Essentially, I'm given a text file and am supposed to screw with it via sed commands. I have about 7 sed commands total and need to put them all in one shell script to produce ONE output when this script is run.

Text file to be screwed with: students.txt


dog dog dog Jamesb

So the first sed gets rid of first and last line. second sed replaces dog with DOGGGG third sed finds and prints all lines w/JamesBrady fourth sed finds and prints all lines with derghnregnrig

Sed Commands (BS Examples):

sed -e '1d' -e '$d' -e '/^$/d' students.txt
sed -n s/dog/DOGGGG/g students.txt
sed -n /JamesBrady/p students.txt
sed -n /derghnregnrig/p students.txt

The above sed commands are all to go in one shell script file, and when run are supposed to output its (cumulative?) effects on one text file (students.txt)

So far, I've tried to look up the correct procedure for doing this and have met nothing but confusion. Can someone explain in clarity and with a beginner's patience how multiple sed commands, and any commmands (awk, grep, etc.) for that matter, are supposed to fit inside a single shell script file?

Using Ubuntu 16.04, Vim. Bash shell

  • 2
    Instead show us the contents of students.txt, and your desired output from that.
    – heemayl
    Oct 11, 2016 at 6:45
  • @heemayl It has been edited.
    – Anonymous
    Oct 11, 2016 at 6:51
  • The main question is not really what the text file contains, but how to combine sed commands together in one script file so their effects accumulate into one output???
    – Anonymous
    Oct 11, 2016 at 6:57

3 Answers 3


I assume you actually want to see the line with DOGGGG since you are editing it (otherwise, why bother?)

Use { } to group commands in a block...

sed -n '{
}' students.txt



You don't need all that for your example...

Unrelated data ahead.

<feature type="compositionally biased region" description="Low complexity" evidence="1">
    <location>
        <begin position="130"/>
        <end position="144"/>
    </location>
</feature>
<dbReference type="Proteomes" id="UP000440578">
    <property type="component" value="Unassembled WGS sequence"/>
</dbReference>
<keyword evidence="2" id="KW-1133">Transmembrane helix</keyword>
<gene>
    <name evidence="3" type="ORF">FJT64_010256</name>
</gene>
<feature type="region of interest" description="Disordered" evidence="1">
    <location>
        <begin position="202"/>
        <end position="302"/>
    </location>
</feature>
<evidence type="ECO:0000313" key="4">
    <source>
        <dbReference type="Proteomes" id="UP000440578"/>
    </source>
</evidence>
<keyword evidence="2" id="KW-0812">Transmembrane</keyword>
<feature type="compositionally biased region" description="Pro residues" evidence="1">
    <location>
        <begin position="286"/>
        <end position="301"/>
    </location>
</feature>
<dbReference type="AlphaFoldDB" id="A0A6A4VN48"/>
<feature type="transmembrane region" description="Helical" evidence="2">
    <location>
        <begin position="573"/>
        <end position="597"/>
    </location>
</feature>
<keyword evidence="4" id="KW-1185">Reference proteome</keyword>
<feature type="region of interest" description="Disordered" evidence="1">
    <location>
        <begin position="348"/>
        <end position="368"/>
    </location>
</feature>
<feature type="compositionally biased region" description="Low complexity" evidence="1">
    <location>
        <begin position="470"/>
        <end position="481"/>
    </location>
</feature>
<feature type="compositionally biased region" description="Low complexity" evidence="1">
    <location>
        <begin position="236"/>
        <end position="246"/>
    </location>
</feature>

sed -n '{
}' students.txt

but I guess your real file really has empty lines and stuff in the middle you don't want to print.


First of all, check those sed commands, they may not be doing what you want. For example, the second one, instead of

sed -n s/dog/DOGGGG/g students.txt

I think it should be

sed -i 's/dog/DOGGGG/g' students.txt

Read man sed and make sure that they individually work before you create your script.

Make a new file (i.e. nano yourscript.sh) and write #!/bin/bash followed by your sed commands, replacing students.txt with $1. This $1 represents the first argument when you call the script:

sed -e '1d' -e '$d' -e '/^$/d' $1
sed -n s/dog/DOGGGG/g $1
sed -n /JamesBrady/p $1
sed -n /derghnregnrig/p $1

With the correct sed commands. Now give the script execution permissions:

sudo chmod 755 yourscript.sh

And execute it, with the file name as the first argument:

sudo ./yourscript.sh students.txt

You only need sudo in this last command if your user doesn't have permission to change the students.txt.


Option 1: put each sed command in your shell script on a separate line and have them operate in place using the -i switch.

Option 2: use a single sed command line in your shell script but pass each expression using a separate -e switch.

Option 2 is preferred if your expressions are orthogonal (that is, they do not operate on the same matches).

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